Alas, none off the top of my head. You could make a shortcut for “Add Link…” then do what you’re doing but instead of right clicking when you select the hyperlink, copy it, pull up the “Add Link” dialogue and paste it there, and then hit “okay.” Doing it all with the keyboard will make it faster. If you have any addresses that start https instead of http, you’ll have to make sure that you switch from the default “web” to “no prefix” or they won’t come out right; regular http:// prefixes won’t get doubled even if you leave it on “web”, so you’re fine there.
OPML is a plain text format, and so does not store information as links. Scrivener does not try to parse imported plain text files for links or any other possible formatting - trying to determine what might be intended as a link is more tricky than it may at first sound (especially when you consider custom links that are not generally well-known, such as sente://….).
Keith - That doesn’t make sense to me since the text entry system does parse them fine when I type them into Scrivener. I’m not a software developer (anymore) so can’t easily understand why the import can’t use the same logic… Oh well.
The parsing code is handled by internal Apple code and I’m no expert. Parsing every file on import is a different matter - not impossible, but non-trivial, and not on the roadmap at the moment, sorry. I don’t rule it out for the future though. (You’ll notice that likewise, if you create a plain text file in TextEdit and type a link, it will get detected, but when you save and re-open the file, it will not parse the link and it will be plain text.)
Here’s an idea for that future implementation as to how to identify what are hyperlinks on an import:
Caveat: I am not a Cocoa or OS X programmer, except for a little Applescript so I likely don’t know what I’m talking about!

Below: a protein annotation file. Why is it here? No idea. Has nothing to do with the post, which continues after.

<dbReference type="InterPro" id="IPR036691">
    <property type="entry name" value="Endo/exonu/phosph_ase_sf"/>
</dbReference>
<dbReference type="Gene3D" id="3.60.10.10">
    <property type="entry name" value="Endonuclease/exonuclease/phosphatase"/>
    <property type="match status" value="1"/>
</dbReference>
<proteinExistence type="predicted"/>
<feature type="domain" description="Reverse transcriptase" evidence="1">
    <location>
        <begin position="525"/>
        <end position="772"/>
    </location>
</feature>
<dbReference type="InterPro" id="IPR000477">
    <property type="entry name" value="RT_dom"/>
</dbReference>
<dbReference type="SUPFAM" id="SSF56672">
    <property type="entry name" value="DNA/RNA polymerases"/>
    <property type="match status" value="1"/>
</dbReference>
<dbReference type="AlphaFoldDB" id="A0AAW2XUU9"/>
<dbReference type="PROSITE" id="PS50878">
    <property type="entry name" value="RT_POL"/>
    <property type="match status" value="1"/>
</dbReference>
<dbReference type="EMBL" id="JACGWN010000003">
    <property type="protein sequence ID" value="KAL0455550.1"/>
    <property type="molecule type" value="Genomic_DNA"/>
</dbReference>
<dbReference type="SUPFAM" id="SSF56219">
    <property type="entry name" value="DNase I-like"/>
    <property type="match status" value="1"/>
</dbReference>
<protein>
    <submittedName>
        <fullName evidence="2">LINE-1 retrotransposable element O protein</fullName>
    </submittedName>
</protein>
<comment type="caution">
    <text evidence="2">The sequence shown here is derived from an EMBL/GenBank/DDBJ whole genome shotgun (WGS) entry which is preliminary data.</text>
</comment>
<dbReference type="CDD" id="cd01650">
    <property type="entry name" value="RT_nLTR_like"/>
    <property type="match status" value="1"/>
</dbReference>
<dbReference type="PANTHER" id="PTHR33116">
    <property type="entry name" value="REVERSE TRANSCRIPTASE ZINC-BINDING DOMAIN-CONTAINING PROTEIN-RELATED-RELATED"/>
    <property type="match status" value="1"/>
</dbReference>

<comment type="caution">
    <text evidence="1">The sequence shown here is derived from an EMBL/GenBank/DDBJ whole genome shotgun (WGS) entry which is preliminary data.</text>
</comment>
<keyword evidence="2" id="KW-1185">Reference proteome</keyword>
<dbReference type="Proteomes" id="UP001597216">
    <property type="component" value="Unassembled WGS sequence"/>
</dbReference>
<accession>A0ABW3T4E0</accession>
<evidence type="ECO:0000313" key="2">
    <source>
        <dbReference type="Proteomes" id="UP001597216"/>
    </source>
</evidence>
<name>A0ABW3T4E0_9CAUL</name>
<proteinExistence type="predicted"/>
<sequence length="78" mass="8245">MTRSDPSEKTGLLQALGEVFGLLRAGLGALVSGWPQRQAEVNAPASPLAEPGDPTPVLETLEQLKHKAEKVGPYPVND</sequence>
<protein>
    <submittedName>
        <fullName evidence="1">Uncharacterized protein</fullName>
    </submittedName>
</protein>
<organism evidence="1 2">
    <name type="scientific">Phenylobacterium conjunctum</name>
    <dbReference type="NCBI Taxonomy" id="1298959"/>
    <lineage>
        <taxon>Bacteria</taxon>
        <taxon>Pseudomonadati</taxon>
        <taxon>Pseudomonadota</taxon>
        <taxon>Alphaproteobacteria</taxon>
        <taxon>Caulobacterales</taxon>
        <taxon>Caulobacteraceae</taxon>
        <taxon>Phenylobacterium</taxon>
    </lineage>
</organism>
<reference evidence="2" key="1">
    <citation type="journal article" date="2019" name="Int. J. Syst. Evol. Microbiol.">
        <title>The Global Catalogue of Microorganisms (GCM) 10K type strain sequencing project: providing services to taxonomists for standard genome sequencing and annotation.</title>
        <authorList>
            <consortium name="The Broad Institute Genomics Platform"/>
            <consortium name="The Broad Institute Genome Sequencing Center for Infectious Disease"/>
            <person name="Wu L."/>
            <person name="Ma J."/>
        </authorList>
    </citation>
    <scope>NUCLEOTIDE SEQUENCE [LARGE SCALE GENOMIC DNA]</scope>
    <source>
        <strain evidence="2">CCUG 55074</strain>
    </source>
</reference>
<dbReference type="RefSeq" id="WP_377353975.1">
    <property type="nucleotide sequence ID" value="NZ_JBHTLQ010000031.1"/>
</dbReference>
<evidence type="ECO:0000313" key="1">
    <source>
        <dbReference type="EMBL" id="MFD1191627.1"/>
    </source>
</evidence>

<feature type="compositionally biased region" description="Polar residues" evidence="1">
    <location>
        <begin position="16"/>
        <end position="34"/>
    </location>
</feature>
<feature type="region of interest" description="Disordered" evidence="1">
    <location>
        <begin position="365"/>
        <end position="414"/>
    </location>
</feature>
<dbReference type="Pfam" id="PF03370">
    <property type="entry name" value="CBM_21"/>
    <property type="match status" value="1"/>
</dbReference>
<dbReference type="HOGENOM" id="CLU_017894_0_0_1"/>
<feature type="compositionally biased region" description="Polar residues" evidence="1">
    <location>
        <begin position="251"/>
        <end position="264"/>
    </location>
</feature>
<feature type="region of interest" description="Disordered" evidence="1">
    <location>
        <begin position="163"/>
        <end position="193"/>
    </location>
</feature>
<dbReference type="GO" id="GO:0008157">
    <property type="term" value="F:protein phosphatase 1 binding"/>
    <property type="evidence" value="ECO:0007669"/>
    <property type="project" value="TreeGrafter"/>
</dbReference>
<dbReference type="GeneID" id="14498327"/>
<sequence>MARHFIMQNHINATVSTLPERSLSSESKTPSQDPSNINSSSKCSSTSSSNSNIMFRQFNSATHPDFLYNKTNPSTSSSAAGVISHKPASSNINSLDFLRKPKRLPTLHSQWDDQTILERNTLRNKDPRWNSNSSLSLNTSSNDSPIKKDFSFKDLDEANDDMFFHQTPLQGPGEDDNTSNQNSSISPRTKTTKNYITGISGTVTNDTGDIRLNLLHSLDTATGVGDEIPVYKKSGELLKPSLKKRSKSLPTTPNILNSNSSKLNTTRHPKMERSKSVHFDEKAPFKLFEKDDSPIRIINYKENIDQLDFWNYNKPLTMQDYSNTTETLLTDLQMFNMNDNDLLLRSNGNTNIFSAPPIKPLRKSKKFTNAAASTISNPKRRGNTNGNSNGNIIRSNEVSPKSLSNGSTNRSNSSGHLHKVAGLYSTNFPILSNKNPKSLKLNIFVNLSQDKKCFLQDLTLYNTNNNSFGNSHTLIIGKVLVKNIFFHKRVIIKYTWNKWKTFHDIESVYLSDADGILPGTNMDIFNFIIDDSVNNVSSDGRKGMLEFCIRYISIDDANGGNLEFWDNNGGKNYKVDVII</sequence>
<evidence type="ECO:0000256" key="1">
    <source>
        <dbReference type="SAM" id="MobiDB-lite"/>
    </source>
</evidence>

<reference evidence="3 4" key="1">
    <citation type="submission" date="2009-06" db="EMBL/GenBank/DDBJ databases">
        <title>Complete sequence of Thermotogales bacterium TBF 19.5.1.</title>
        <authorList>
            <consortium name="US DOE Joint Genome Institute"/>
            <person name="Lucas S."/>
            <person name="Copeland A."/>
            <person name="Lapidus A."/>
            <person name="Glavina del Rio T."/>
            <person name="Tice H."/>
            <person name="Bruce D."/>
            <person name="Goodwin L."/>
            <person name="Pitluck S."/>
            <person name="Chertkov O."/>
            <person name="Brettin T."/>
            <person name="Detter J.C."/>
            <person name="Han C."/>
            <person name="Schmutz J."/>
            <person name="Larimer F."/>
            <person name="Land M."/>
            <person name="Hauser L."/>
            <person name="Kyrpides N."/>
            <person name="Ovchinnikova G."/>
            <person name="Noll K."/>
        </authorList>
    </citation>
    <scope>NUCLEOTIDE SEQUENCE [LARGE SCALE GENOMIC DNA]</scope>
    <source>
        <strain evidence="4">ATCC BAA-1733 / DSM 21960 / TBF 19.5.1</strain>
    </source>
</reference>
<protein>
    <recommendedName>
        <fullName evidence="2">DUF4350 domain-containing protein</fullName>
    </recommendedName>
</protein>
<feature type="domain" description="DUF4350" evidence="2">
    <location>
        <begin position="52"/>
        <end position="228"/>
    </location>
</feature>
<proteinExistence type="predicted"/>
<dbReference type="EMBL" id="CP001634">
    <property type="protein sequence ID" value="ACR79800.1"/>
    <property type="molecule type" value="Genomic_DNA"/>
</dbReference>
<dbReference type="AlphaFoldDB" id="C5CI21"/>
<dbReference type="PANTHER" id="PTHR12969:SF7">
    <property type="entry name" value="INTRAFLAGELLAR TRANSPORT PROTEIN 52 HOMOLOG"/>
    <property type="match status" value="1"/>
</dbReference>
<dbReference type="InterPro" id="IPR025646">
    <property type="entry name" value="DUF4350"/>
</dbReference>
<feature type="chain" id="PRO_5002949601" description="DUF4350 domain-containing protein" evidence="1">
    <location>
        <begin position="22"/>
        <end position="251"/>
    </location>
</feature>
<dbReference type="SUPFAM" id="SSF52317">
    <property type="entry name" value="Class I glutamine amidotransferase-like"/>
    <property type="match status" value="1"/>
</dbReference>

The URIs that are in use by OS X for any given user are stored in com.apple.LaunchServices.plist – Perhaps those URI strings could be loaded into a list that could be searched for (followed by the standard :// suffix), using regex perhaps, to form links. So any LaunchServices identified URIs followed by :// along with all subsequent non-blank text would be encompassed in the link? Just a thought, as I really know nothing about Cocoa and OS X programming except for a little AppleScript.
Here’s what the plist file looks like for one type:
OK, looking into this a little more, it appears the // is only for those schemes that include a naming authority. Since hyperlinks that are directed not at authorities but at resources do not include the // the format would be to look for text matching the LSHandlerURLScheme followed by : followed by the path so in the case of Sente URIs you’d be looking for something like sente:/my+library…
It appears that a slash is not required to begin the path component, so something like quicktime: might be a valid URI that would launch quicktime but not direct it at a particular movie? If you create a link in TextEdit as quicktime: it does launch Quicktime. Thus any text where there was a handler scheme followed by the colon character would infer a link, so typing “These are the features of Quicktime: (a)…” would create a link for the Quicktime: text, which would likely be undesirable.
Nevertheless, I think it’s unlikely someone would type a colon followed by characters other than a space in the normal use of English, so I think it might be safe to infer “quicktime:followedbyanytext” would be a link whereas “quicktime: followedbyanytext” would not.
The standard Mac OS text processing engine only recognizes :// as an indicator of a link, which is itself insufficient.